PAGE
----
Pressure on Fed Heightens amid Steadfast Inflation and Financial Instability Risks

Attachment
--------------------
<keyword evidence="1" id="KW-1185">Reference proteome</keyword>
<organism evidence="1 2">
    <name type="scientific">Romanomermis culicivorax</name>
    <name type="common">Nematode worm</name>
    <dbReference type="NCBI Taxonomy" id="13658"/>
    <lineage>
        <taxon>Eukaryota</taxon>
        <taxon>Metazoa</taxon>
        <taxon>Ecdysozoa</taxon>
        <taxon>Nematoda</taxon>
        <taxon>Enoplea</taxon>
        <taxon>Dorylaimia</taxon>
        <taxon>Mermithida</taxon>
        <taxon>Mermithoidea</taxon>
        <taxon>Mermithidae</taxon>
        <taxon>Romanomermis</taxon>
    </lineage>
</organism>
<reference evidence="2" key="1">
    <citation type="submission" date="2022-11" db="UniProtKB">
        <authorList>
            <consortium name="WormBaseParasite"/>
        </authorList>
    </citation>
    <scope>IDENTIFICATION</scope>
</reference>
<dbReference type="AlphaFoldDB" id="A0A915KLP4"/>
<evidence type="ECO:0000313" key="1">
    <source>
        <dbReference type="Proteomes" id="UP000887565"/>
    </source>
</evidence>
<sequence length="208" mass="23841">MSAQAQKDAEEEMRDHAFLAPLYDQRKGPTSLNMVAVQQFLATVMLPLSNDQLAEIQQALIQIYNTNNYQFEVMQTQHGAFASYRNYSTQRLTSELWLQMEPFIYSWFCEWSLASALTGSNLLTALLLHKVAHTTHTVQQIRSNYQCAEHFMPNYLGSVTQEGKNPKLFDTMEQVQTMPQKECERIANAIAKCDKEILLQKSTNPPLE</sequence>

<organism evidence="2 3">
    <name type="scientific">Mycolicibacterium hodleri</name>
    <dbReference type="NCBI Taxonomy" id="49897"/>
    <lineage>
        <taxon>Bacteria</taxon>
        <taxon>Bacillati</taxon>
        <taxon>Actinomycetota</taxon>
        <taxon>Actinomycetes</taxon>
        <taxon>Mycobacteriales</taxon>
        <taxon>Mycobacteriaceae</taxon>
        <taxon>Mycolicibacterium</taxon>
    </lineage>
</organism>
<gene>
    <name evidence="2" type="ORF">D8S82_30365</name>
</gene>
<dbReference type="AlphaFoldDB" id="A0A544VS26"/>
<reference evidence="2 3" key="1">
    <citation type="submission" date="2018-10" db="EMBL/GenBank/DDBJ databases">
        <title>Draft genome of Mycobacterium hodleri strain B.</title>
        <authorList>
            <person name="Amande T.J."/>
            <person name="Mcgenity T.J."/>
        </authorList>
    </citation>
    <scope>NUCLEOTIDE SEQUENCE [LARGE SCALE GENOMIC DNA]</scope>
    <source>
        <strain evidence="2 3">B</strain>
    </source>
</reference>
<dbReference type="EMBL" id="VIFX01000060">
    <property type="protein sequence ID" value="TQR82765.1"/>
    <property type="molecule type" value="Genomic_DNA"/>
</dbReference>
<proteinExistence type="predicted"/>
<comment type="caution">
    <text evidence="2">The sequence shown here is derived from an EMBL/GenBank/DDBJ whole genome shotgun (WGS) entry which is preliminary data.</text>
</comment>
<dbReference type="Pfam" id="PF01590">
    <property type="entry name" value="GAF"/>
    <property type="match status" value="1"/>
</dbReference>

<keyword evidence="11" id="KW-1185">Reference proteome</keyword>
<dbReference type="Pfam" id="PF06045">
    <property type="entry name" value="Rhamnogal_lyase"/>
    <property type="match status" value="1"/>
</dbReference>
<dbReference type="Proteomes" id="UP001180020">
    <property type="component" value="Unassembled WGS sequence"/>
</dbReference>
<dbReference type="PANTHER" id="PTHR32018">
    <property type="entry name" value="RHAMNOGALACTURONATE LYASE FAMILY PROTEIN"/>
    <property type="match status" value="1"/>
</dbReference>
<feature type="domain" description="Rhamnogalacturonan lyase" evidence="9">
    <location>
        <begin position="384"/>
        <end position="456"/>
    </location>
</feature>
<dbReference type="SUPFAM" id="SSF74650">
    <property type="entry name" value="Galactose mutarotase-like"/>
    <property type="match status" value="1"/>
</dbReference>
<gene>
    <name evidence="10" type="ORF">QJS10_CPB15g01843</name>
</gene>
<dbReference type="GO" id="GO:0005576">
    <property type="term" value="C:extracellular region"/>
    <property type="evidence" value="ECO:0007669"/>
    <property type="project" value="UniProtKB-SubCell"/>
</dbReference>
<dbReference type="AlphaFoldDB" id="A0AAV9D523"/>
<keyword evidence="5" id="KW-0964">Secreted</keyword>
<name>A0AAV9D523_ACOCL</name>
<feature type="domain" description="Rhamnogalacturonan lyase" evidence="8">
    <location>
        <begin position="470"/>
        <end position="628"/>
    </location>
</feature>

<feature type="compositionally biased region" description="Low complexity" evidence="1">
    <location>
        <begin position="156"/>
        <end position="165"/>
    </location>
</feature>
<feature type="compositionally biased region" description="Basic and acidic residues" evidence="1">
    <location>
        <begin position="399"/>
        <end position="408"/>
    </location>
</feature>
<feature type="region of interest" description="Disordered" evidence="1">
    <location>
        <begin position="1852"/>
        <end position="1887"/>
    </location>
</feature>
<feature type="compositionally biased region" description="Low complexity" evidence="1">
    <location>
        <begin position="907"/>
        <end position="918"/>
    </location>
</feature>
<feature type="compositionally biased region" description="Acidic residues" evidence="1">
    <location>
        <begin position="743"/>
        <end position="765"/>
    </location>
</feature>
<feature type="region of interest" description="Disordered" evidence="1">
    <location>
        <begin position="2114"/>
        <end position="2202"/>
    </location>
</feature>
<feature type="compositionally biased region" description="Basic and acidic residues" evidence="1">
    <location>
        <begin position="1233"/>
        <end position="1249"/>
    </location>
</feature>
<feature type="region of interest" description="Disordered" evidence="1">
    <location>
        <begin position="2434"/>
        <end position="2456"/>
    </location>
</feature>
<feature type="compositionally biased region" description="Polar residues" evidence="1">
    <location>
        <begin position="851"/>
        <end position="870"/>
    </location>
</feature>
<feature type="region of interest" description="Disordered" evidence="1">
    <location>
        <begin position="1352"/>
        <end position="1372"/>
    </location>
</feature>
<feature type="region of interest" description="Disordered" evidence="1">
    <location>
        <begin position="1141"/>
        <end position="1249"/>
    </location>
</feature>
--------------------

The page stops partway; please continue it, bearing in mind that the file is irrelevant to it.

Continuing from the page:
The latest news release on March 14th by the U.S. Bureau of Labor Statistics (BLS) indicated that the Consumer Price Index for All Urban Consumers (CPI-U) rose 0.4 percent in February on a seasonally adjusted basis and the all items index increased 6.0 percent over the last 12 months before seasonal adjustments, representing a moderate improvement compared to the 0.5 percent and 6.4 percent respective increases in January. Known as the core CPI, the consumer price index excluding food and energy increased 0.5 percent in February and 5.5 percent from a year earlier — a gauge which economists see as a better indicator of underlying inflation. Although the nation’s economy has largely proven resilient to the Federal Reserve’s interest rate hikes over the past year, “the challenge for the Fed now is how to prioritize inflation that is still far too high with growing financial instability risks in the unraveling of Silicon Valley Bank (SVB).” Just three days prior to the March 10th FDIC takeover of SVB, news that the “Fed would need to raise rates higher than previously anticipated” pushed the yield curve to invert further as shorter-term yields rose sharply as the two-year Treasuries closed at a 5.015 percent — a new high since mid-2007; while yields on the 10-year Treasury note fell 1.5 basis  points to 3.968 percent.


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